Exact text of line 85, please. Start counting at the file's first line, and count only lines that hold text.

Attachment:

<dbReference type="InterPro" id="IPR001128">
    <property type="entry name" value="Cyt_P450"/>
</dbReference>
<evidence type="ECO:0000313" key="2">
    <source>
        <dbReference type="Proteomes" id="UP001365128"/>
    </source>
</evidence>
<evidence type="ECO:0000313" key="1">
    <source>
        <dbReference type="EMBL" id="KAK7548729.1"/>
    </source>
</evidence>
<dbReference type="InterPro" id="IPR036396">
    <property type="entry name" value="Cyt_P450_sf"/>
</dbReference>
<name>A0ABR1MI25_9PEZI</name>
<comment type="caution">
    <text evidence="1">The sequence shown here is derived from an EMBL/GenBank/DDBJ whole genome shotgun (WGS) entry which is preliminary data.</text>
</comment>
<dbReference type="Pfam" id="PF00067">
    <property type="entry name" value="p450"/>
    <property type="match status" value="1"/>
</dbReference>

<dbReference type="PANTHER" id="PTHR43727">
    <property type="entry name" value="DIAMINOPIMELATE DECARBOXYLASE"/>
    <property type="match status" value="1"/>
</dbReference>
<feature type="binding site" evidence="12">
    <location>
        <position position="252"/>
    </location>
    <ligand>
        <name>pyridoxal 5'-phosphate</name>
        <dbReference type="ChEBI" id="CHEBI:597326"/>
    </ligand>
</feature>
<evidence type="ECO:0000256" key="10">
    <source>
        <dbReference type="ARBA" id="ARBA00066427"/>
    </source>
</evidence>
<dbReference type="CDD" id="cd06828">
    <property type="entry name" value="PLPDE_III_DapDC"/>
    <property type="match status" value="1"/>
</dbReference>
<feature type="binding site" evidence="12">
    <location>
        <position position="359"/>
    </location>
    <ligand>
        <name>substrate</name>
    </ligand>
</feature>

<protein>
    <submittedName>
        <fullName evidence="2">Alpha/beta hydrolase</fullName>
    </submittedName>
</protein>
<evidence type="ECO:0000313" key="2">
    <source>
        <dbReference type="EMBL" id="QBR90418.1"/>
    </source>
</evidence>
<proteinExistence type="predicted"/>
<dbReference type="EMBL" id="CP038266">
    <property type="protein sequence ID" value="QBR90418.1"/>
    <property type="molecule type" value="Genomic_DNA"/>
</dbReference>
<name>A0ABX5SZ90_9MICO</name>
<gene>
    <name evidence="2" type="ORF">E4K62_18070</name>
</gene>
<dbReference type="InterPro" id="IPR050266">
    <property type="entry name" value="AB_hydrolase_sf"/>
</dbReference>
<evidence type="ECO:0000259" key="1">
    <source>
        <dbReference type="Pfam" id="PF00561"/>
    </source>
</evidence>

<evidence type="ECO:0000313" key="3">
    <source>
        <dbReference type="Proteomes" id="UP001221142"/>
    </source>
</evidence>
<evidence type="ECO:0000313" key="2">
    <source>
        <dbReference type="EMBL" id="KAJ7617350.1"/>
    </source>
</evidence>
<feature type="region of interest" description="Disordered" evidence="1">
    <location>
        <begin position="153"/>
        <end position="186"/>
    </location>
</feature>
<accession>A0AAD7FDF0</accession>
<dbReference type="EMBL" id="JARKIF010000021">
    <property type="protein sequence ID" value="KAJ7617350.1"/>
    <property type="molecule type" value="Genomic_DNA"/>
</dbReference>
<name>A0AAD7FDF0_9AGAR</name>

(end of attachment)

    </source>